Graham Bell’s Exit Seminar
Just shy of 100 faculty, students, and friends packed the Redpath Auditorium on May 12th to celebrate the retirement of Graham Bell, James McGill Professor in the Department of Biology at McGill. For the occasion, Bell delivered a “final “seminar to the audience, which included his wife and three sons, surveying his career as an evolutionary biologist.
Having first begun at McGill in 1978 as an Assistant Professor, Bell was Director of the Redpath Museum from 1995-2005 and Chair of the Biology Department from 2011-2016. Over his career, he authored six books and published more than 170 research papers.
Beyond McGill, Bell received numerous prizes, including the Queen Elizabeth II Diamond Jubilee Medal, the Prix du Québec (prix Marie-Victorin), the Léo-Parizeau Prize, the NSERC Award of Excellence, and the Flavelle Medal of the Royal Society of Canada. He was President of the Royal Society of Canada from 2013-2015 and was named a Fellow of the Royal Society of London in 2016. Bell also played a founding role in the creation of the Canadian Society for Ecology and Evolution, serving as its President in 2006.
“Despite being a world leader in Evolutionary Biology, Graham was and is always open to scientific collaboration with his peers,” said Gregor Fussmann, Chair of the Biology Department. “He is genuinely interested in the contributions and opinions of his colleagues. Many in the Biology Department, including myself, have enormously benefitted from and enjoyed working with him.”
“Graham has made remarkable contributions to Evolutionary Biology and indeed when I first met him, he was introduced to me by a colleague as the ‘21st Century’s Charles Darwin,’” said Bruce Lennox, Dean of Science. “But he also has been a great citizen, which, in addition to his McGill roles, included serving as the President of the Royal Society of Canada.”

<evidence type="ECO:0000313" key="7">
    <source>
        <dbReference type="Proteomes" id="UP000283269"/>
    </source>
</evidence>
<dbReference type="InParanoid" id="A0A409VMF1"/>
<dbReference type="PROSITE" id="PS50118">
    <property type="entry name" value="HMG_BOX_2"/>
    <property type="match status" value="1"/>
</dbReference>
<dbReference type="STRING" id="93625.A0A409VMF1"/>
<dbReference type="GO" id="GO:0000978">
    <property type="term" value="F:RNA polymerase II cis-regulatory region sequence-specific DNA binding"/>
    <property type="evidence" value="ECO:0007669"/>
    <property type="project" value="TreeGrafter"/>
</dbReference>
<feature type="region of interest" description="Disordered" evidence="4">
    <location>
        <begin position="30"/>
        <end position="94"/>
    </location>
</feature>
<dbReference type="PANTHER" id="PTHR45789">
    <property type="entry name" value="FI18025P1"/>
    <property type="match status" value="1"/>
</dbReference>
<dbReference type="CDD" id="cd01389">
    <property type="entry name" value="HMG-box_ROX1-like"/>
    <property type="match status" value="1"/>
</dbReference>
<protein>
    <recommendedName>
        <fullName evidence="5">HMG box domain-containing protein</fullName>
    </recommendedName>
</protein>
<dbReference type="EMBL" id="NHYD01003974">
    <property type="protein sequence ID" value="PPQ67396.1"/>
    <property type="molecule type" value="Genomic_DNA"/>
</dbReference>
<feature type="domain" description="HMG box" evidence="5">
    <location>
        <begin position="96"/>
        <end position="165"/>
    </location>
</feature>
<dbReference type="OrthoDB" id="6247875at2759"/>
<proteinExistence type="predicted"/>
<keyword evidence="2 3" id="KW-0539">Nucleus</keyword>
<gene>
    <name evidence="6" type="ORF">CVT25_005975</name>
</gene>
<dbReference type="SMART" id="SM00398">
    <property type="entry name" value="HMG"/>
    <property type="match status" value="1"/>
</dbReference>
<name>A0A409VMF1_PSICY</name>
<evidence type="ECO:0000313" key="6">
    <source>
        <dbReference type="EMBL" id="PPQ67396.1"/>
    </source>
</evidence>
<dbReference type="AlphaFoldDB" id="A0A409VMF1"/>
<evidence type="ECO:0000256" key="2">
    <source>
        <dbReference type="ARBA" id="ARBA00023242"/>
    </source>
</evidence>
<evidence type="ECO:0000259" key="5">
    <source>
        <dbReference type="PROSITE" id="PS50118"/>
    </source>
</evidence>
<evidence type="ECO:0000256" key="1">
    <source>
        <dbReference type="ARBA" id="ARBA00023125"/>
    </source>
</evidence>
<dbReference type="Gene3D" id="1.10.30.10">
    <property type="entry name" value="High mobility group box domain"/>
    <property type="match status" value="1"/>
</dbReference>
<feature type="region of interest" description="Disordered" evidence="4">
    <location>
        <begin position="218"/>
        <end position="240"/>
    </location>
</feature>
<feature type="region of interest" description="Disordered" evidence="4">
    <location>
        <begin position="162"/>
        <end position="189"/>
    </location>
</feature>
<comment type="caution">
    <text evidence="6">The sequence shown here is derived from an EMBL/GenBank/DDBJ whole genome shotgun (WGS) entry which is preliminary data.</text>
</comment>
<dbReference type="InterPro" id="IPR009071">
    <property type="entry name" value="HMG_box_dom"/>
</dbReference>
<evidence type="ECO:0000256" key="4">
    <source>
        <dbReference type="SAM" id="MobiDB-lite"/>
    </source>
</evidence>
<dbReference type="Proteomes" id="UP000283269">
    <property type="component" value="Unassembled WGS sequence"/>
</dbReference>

During his talk, Bell paid homage to his early career studying newts and fish, his family, and time in Canada having been born and raised in England, and his lifelong dedication to science. “All the time, I’ve been teaching biology, publishing books,” said Bell, who plans to continue writing in between periods taking care of a newly acquired, energetic pet dog.
Several humorous anecdotes peppered Bell’s talk, complete with pictures of the research that highlighted his illustrious career. Sandwiched between pictures of ecological samples and vegetation there were pictures of his family, friends, and colleagues.
Despite his own full career, Bell spent most of the talk highlighting the findings and work of his colleagues and contemporaries who defined his own learning journey. In this “final seminar”, Bell passionately engaged the audience in the evolutionary phenomena that occur all around us and celebrated his time at McGill. He delivered the talk with the vitality that defined his teaching career, seeming to enjoy fully every word of his lecture.
“The Biology Department has been a complete joy to work with,” he concluded.
The seminar was followed by a cinq à sept in the Redpath Museum, where attendees took turns congratulating Bell on his career and exchanging stories.